Jerusalem (Nov. 9)
The Jewish Agency must adopt a positive policy in education; that should be the first step in putting the Hebrew educational work in Palestine on a sound foundation, Dr. Berkson, till recently head of the Jewish Agency Educational system in Palestine, declared here in the course of an interview with press representatives. When I say that the Jewish Agency has not such a clear policy, he went on, I have reference to both Zionists and non-Zionists. As Dr. Arlosoroff explained at the meeting of representatives of the Yishuv last week, there are differences of opinion on this matter in the Zionist camp itself. According to Dr. Arlosorff, it is particularly among the non-Zionists that there is observable a tendency to uphold the place of education in the programme of the Jewish Agency, while it is rather among the Zionists that a large body of opinion exists which gives preference to the colonisation work. And in this attitude of certain groups in Zionism, I see a danger not only to education, but to the Zionist Movement, as a movement of national renaissance as a whole.
With all the emphasis on the importance of education in the programme of the Jewish Agency, I do not wish to imply that the proprietorship of and the directing authority over the educational system must remain in the hands of the Agency. A clear distinction should be made between the responsibility for the fate of education in Palestine and for adequate financial assistance on the one hand and the present system by which the Jewish Agency takes full responsibility. The responsibility of the Jewish Agency should be strictly defined, and should be held vis-a-vis the Yishuv, as an organised entity, not vis-a-vis individual institutions and teachers. The appropriation of the Jewish Agency to the Yishuv for educational purposes should be sufficiently large to make possible the maintenance of the educational work at a minimum level, but it should be given as one block grant to the institution in the Yishuv charged with the administration of education. This institution should consult the Agency in all matters, but the final decision should rest with the local body. In other words, instead of the Agency, as now, directing education with the help of the Yishuv, the Yishuv should conduct the educational work with the help of the Agency.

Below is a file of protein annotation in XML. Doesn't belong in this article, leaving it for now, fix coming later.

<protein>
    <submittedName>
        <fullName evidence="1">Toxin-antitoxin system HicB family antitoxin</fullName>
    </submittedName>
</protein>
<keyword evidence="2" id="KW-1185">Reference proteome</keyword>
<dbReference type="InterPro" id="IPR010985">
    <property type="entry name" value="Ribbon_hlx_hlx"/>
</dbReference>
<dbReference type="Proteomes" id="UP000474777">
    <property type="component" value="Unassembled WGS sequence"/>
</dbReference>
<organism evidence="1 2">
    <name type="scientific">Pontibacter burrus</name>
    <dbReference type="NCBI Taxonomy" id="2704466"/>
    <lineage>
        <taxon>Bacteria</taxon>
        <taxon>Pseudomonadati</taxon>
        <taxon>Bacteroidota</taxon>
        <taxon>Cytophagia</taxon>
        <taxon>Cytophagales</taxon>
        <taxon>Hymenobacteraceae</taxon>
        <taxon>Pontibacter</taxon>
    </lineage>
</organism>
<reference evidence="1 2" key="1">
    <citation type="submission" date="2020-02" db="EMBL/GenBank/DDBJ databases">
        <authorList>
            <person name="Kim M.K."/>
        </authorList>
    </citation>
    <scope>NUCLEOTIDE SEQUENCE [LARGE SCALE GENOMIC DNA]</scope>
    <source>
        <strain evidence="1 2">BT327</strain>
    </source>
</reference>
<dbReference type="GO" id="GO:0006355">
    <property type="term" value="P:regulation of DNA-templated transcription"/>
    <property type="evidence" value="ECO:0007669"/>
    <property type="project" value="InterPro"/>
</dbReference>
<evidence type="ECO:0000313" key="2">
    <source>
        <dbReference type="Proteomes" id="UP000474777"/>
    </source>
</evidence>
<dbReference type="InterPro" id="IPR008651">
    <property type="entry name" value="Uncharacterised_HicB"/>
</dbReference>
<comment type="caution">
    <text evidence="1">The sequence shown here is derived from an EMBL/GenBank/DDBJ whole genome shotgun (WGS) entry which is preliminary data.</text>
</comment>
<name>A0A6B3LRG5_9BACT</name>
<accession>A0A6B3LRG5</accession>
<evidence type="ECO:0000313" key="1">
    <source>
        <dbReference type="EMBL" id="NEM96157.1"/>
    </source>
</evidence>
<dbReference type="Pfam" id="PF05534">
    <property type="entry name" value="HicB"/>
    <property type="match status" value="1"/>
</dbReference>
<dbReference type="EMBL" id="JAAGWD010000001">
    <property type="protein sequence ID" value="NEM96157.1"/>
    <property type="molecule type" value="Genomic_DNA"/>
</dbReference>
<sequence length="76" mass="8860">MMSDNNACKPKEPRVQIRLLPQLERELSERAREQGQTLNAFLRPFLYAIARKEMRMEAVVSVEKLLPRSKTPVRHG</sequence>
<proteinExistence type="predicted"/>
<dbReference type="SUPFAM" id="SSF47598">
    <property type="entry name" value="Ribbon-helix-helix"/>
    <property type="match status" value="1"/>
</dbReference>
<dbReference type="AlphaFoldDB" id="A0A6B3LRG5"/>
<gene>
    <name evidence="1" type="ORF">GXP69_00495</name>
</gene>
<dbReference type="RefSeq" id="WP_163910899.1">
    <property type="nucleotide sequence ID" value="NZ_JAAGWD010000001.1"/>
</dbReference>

I do not share the view of those who believe that the Yishuv has reached the stage where it can bear the burden of education without financial help from the Diaspora. The Yishuv is already making a large contribution to the upkeep of the educational work. Last year, for example, over Â£P.70,000 were derived from the Yishuv in the form of fees and contributions of the local communities, and about Â£P.20,000 from the Government. These Â£P.90,000 constitute over 50 per cent. of the total expenditure on the schools maintained by or affiliated with the Department of Education of the Jewish Agency. To this sum should be added a not inconsiderable expenditure by Jews in Palestine on the maintenance of other schools. In the year 1931-32, the proportion of the Yishuv’s participation will be still higher, but it should be remembered that a large part of the Yishuv is wretchedly poor, the present system of taxation is not designed to extract the maximum from people of means, the local Kehiloth are not yet sufficiently well organised, and that a not inconsiderable part of the Yishuv are in the position of immigrants who have not as yet established themselves.
With the transfer of education to the Yishuv, the income from local sources could probably be increased to some extent; it may be hoped also that in the course of time, Government would increase its participation; but even taking those factors fully into account, I am fully convinced that a long period must elapse before the Yishuv will be able to maintain the educational system even at a minimum level, with its own means. In the final analysis, self-support in education cannot be expected until the Yishuv becomes self-supporting as a whole.
The Jewish Agency must adopt a positive educational policy and accord to education an important place among its activities for the upbuilding of Palestine. It must also define its moral and financial responsibility in regard to education and determine the extent and the form of its participation for a definite number of years. The appropriation must be sufficiently large to ensure, together with a maximum participation by the Yishuv and the Government, a minimum standard of Hebrew education in Palestine.
The proprietorship of the educational system and the final responsibility for its direction should be transferred to the Yishuv. At the same time the Jewish Agency, as the representative of World Jewry, should retain a sufficient measure of influence upon general educational policy. The participation of the Agency should be transmitted to the Yishuv in the form of a grant-in-aid given on conditions that will ensure a minimum educational standard.
The Education Code should be amended in such a manner as to render the administration of education less complicated and less cumbersome; to strengthen the central authority without prejudicing the autonomy of the parties in the internal affairs of the schools; and to afford to parents and adequate measure of participation and influence in the various bodies participating in the direction of an educational system.